Eating Well On a Budget: Part 6 – Dairy
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Eating Well On a Budget: Part 6 – Dairy

Posted on Friday, December 14th, 2012 at 8:00 am
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Eating Well On a Budget: Part 5 – Protein

Dairy comes in many forms and is essential for good health. From dairy, our bodies get calcium, protein, vitamin D and potassium in what is usually a delicious package. All of these nutrients are necessary to build and maintain strong bones. The Environmental Working Group has compiled a list of 10 dairy items that provide you with the most nutrition at the lowest cost. All of these items provided necessary nutrients without a lot of unnecessary sugar or unhealthy fats. The Environmental Working Groups suggests that for every $25 spent on groceries about $4 should go towards dairy products.

The Environmental Working Group’s list of dairy products with the best value include non-fat plain yogurt, cottage cheese, queso blanco, queso fresco, ricotta, low-fat dry milk and non-fat dry milk. Other items featured on the list include low-fat (1%) milk, non-fat or skim milk, and soy milk.

Drinking milk is one easy way to add some calcium to your diet. Health experts recommend drinking fat-free or low-fat milk instead of whole milk. The only exception is for children under 2. Children between the ages of 1 and 2 should drink whole cow’s milk. After the age of 2, kids should switch to low-fat or fat-free milk just like their parents. Keep in mind that dry milk is a cheaper alternative to buying traditional milk. Simply add water, and it can be used in baking or for drinking if you’re looking to save some money.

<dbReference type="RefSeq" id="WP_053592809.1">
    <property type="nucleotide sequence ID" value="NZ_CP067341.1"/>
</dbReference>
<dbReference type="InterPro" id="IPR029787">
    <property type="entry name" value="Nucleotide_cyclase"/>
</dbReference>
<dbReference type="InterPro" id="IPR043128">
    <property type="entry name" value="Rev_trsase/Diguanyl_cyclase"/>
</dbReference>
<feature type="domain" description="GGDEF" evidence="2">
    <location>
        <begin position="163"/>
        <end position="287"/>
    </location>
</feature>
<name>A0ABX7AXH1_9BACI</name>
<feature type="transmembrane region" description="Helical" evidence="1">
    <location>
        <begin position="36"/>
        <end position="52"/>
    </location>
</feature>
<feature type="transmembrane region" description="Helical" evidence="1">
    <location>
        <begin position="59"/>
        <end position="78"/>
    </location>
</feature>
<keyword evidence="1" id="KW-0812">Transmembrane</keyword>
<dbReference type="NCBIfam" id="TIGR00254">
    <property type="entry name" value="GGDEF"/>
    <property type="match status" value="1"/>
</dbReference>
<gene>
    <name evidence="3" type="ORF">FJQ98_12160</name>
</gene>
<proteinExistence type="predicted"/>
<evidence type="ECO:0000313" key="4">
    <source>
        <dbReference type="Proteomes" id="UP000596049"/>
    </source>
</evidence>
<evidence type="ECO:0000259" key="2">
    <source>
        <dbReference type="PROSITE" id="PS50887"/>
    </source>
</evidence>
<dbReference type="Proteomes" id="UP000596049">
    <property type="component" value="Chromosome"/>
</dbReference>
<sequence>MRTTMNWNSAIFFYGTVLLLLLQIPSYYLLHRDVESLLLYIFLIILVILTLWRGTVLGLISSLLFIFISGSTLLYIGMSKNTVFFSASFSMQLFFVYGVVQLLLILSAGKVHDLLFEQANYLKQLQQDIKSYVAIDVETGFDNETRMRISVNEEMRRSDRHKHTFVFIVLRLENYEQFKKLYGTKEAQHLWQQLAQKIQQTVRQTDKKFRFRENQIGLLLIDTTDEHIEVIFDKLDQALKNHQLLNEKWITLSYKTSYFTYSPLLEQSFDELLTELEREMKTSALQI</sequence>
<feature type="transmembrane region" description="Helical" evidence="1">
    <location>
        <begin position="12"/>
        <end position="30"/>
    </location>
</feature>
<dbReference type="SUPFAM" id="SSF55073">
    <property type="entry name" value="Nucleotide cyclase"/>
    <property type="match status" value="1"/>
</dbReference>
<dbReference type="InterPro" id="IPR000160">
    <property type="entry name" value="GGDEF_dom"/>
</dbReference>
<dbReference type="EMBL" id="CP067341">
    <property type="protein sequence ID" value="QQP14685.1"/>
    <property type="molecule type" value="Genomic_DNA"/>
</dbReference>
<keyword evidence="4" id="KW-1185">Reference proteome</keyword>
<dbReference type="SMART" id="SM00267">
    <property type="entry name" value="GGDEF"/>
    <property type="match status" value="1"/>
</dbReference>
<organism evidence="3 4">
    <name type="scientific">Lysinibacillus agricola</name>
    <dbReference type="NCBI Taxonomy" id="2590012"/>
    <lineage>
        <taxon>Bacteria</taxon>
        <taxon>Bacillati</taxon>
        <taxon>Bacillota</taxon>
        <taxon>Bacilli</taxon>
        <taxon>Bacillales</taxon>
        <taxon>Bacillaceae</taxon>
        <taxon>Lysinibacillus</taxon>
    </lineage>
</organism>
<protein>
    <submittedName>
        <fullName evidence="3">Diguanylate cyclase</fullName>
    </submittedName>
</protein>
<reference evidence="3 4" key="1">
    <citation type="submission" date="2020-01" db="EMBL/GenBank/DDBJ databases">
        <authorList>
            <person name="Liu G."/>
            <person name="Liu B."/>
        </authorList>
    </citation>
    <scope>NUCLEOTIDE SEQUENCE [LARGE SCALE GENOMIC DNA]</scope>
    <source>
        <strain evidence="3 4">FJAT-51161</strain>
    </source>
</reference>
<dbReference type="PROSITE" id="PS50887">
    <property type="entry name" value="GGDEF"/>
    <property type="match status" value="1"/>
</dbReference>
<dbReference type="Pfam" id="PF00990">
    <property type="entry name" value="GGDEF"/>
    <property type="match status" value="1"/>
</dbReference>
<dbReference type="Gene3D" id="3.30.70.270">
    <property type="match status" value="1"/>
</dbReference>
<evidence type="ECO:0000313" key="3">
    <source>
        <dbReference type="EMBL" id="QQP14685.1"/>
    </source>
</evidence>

While cheese is one way to get some calcium, health experts agree that it shouldn’t be your main source. The less cheese you eat the better. Use it for some extra flavor in your favorite dishes. Low-fat cheddar, Colby, Monterey Jack, and mozzarella can have less saturated fat per serving but may include more salt and other additives. Pay attention to labels, so you can be sure you’re picking the healthiest option. To save money on cheese, don’t buy the shredded stuff. It’s often more expensive. Also, if your cheese is starting to go bad, freeze it. Defrosted cheese is best when melted. Make a delicious dip for guests or enjoy some nice fondue one night.

Yogurt is another way to get some extra calcium. Add a little fresh fruit, and you’ve got yourself a delicious breakfast! Skip the “light” or “lite” yogurts. They often have a ton of sugar, artificial sweeteners, or additives. You can also substitute yogurt for cream and sour cream in recipes. Before you start cooking, drain the yogurt in a coffee filter to thicken it up. To save money, buy a large container of yogurt and measure out smaller servings throughout the week.

Keep in mind that not all dairy products are created equal. Fatty foods like cream cheese, sour cream, cream and butter have little calcium and lots of fat. Try and consume them sparingly.

Next Up: Eating Well On a Budget: Part 7 – Cooking Fats & Oils

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